Khurram Manzoor: One of the Domestic Greats

Despite boasting the highest number of List A hundreds by a Pakistani batsman and a stellar record in the 50-over format, the right-handed opener has only played 7 ODIs. Why?

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Coming from the city of batsmen, a young boy had a dream of playing for his country, but till the age of 35, he has only managed to play 16 Tests, 7 ODIs, and 3 T20Is. We are talking about none other than one of the great promising Karachite batsmen, Khurram Manzoor. In his early days, he was considered one for the future like many others, but again, he could not make it big at the international level. While having played only a handful of matches at the international level, Khurram has played 177 First Class matches, 156 List A games, and 117 T20s. Most notably, he recently surpassed Saeed Anwar, become the Pakistani with the most List A hundreds.

Players

List A 100s

List A Average

Innings

Inns/100

Khurram Manzoor

27

54.88

155

5.74

Saeed Anwar

26

37.91

319

12.27

Salman Butt

24

46.16

204

8.50

Babar Azam

22

54.13

138

6.27

Kamran Akmal

21

32.38

305

14.52

It is important to look at the number of chances he was given because a player may keep performing but can’t do wonders until he’s provided a significant opportunity. Let us first see his numbers compared to some of the modern-day greats who also had difficulties in their early international careers.

First Few Years’ Performances of Modern-Day Greats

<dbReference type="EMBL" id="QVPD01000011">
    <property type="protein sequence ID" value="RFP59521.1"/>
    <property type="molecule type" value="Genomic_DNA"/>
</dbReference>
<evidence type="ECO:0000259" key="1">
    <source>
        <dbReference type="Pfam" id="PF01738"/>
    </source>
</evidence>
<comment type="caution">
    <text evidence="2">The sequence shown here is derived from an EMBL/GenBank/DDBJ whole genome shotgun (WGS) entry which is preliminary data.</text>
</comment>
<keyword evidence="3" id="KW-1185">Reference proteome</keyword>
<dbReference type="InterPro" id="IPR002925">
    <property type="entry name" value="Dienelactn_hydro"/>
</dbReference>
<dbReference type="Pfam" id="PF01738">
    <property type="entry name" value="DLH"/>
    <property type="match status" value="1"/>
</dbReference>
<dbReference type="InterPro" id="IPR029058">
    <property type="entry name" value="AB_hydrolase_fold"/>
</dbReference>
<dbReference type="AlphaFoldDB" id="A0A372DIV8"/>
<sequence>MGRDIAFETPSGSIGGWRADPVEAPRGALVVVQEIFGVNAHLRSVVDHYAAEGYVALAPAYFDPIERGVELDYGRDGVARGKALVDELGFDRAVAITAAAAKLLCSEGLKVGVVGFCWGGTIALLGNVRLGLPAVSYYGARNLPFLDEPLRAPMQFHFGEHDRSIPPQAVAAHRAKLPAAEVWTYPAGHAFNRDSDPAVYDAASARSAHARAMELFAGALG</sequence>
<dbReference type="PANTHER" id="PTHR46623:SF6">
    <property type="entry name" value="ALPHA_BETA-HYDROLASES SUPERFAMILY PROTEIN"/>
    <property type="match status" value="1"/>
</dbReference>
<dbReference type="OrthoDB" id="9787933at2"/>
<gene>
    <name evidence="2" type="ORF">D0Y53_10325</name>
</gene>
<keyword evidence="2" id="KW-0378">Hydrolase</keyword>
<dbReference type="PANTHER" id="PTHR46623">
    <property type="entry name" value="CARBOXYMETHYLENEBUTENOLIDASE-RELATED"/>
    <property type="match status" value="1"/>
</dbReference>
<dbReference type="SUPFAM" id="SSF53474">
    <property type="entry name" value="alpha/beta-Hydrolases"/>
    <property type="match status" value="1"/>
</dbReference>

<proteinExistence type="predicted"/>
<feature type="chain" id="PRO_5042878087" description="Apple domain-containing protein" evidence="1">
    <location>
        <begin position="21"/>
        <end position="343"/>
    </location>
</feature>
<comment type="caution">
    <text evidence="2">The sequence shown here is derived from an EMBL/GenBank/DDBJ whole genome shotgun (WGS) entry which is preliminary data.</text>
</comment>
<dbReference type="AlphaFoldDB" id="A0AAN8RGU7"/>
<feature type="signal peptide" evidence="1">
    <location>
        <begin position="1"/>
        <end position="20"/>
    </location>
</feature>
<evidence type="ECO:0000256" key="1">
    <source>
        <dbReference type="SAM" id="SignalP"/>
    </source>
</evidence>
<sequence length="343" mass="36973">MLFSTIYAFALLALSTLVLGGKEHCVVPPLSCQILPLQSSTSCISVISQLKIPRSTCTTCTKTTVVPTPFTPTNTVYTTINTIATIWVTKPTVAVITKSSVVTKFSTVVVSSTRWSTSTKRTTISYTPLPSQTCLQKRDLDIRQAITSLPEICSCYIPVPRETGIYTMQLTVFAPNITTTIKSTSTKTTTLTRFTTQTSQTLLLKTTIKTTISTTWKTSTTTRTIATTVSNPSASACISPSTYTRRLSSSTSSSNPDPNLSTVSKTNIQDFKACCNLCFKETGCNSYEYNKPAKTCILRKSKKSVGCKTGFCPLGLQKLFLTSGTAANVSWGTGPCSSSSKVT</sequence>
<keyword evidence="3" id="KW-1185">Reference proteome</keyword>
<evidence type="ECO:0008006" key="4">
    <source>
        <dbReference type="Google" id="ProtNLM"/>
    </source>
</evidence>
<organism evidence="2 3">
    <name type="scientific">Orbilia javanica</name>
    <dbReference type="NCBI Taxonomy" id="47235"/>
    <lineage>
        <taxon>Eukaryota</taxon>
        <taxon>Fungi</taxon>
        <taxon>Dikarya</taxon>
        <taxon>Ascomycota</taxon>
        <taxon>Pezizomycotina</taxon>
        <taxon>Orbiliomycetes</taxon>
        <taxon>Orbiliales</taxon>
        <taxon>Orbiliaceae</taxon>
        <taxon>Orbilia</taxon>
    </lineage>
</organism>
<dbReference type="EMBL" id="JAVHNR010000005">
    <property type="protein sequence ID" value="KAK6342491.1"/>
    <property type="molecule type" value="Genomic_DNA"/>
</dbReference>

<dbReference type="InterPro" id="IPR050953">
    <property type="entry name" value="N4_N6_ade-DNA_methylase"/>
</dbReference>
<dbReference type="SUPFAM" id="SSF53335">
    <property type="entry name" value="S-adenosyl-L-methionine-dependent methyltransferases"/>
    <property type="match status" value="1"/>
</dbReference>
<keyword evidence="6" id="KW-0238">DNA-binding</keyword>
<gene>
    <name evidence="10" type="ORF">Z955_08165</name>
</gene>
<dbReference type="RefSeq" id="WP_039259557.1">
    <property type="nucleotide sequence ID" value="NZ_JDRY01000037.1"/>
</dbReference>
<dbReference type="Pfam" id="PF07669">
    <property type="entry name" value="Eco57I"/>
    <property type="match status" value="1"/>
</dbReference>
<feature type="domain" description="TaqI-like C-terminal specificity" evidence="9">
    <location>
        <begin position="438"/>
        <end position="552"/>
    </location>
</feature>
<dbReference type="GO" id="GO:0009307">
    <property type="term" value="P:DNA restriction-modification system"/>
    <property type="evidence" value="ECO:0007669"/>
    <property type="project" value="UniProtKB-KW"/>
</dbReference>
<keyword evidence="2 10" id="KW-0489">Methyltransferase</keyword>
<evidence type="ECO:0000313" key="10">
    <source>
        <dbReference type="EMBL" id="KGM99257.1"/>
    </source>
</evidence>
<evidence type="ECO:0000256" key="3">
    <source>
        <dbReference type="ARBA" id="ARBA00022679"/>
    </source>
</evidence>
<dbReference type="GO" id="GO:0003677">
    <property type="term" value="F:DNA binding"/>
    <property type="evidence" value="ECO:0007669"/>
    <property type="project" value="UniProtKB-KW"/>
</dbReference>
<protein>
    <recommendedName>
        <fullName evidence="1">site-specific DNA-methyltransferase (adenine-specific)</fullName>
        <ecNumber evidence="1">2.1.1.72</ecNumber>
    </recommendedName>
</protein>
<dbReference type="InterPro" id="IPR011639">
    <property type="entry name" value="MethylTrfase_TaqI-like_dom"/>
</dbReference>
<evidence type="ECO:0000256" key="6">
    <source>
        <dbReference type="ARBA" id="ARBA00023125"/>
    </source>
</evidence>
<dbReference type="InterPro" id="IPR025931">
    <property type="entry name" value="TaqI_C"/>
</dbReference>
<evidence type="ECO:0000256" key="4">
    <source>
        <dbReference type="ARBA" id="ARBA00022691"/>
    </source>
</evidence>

Players

Matches

Runs

Avg.

100s/50s

SR

Rohit Sharma

7

129

25.80

0/1

71.66

Aaron Finch 

7

105

15.00

0/0

71.42

Jonny Bairstow

7

119

23.80

0/0

76.77

Herschelle Gibbs

7

143

20.42

0/0

74.47

Kane Williamson

7

146

24.33

1/0

64.31

Virat Kohli

7

177

29.50

0/1

66.79

Babar Azam

7

230

38.33

0/3

89.14

Khurram Manzoor

7

236

33.71

0/3

62.93

All the players mentioned above are among the modern-day greats and players who have made an impact in ODIs. The above table analyzes what these greats were after few international matches, but the below stats show how much of a difference these greats had from their initial stints to now.

Players

Avg. 

SR

Difference in Avg.

Difference in SR

Rohit Sharma

49.27

88.92

+ 23.47

+ 17.26

Aaron Finch 

41.85

88.42

+ 26.85

+ 17.00

Jonny Bairstow

47.16

103.71

+ 23.36

+ 26.94

Herschelle Gibbs

36.13

83.26

+ 12.71

+ 8.79

Kane Williamson

47.48

81.75

+ 23.15

+ 17.44

Virat Kohli

59.31

93.24

+ 29.81

+ 26.45

Babar Azam

55.93

87.87

+ 22.22

-  1.27 

 

Each of the batsmen has been able to score runs after initially struggling, and one of the most important facts is a drastic improvement in strike rates. This is where Khurram Manzoor had let it off. He has been low on strike rate whenever he has scored runs, which is a modern-day requirement. Even strike rates in the early 80s are below-par nowadays. However, returning to the number of chances, the number of matches he played are too few to judge his career as an international player.